Saturday, January 21, 2012

Why Did Al Fin Change His Mind About Big Wind and Big Solar?

Al Fin has changed his mind on many things over the years. But this is one topic that you can check for yourselves. Do a topic search on "Wind Energy". You can trace the progression of Fin's attitude toward big wind and big solar from "very favourable" all the way to "very unfavourable." What happened? No money changed hands to prompt the transformation. It was merely a question of looking at verifiable facts over time, and being compelled logically to change.

But in the larger world, big wind and big solar still have their champions -- from the US White House to the big money green activist groups to the EU bureaucratic apparatus to big money investors who benefit from government subsidies and tax breaks, such as Warren Buffett.

Now we are being told that "renewable energy" has surpassed nuclear power in terms of "energy generation." Does this mean that big wind and big solar are delivering on their promises? Well, no, not really. Look at the chart below, which breaks down the categories of "renewable energy."
The recent reports that renewable energy has overtaken nuclear power as a source of primary energy for the nation have created the mistaken impression that all the windmill and solar panel construction is having a decisive impact. In fact, as the Energy Information Administration's December Monthly Report reveals, 80 percent of "renewable energy" is still supplied by hydroelectricity, wood and biofuels. Twelve percent comes from wind and 1.2 percent from solar. An additional 6 percent comes from burning waste - which not everyone regards as "renewable" - and 2.5 percent comes from geothermal energy.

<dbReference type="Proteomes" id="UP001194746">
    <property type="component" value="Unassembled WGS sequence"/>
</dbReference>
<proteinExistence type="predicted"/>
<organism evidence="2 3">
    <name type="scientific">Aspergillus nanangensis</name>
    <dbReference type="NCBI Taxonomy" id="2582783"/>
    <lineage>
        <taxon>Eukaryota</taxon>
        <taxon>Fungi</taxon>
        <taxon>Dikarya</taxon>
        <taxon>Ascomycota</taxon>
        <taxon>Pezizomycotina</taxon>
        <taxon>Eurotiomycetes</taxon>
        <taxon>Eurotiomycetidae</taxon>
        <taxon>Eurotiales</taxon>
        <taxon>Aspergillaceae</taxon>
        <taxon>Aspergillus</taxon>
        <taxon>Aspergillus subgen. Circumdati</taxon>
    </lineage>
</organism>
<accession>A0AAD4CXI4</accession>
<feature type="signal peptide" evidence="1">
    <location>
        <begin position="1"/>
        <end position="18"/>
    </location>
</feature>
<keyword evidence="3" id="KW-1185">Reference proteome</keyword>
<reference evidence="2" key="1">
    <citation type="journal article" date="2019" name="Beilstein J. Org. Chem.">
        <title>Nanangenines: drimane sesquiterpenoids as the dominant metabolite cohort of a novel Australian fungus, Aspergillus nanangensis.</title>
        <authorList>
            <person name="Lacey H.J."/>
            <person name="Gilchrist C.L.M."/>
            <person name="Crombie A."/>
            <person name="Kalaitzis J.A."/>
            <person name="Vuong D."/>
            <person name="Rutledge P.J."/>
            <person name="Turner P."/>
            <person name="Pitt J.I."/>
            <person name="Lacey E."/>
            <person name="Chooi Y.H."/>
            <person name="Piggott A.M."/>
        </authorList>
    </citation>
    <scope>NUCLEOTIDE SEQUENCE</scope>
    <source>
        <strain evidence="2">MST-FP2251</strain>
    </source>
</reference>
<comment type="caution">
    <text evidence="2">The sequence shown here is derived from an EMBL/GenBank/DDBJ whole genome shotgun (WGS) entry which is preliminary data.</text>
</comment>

...Under this set of definitions, the consumption of renewables actually exceeded nuclear power before 1987, until nuclear gained ground as more reactors were completed. Renewables declined after 2000 while nuclear continued to expand from improved performance by existing reactors, even though no new reactors have been built. The slight ascent in renewables over the last few years has come from the expansion of wood, biomass and wind. _RealClearEnergy
It is important to emphasise that no matter how much big wind "capacity" is built, that is not the same thing as power production. And just as important, one must point out that the wind tends not to blow at the time the power is needed. This is a fatal flaw in the big wind scheme. Not only must expensive backup power capacity be built and kept on constant standby to supply any wind deficits, but if wind power output should happen to be excessive in relation to demand, the utility must find a way to dump significant power. In the US Pacific northwest, federal judges have forced utilities to pay wind developers for power, even if the utility could not use it!

This moment-to-moment unreliability of wind generation has been likened to "throwing a live grenade into the power grid control booth." Wind farms are also harmful to the health of people living nearby, and to birds and bats -- for what that is worth to your tender hearts.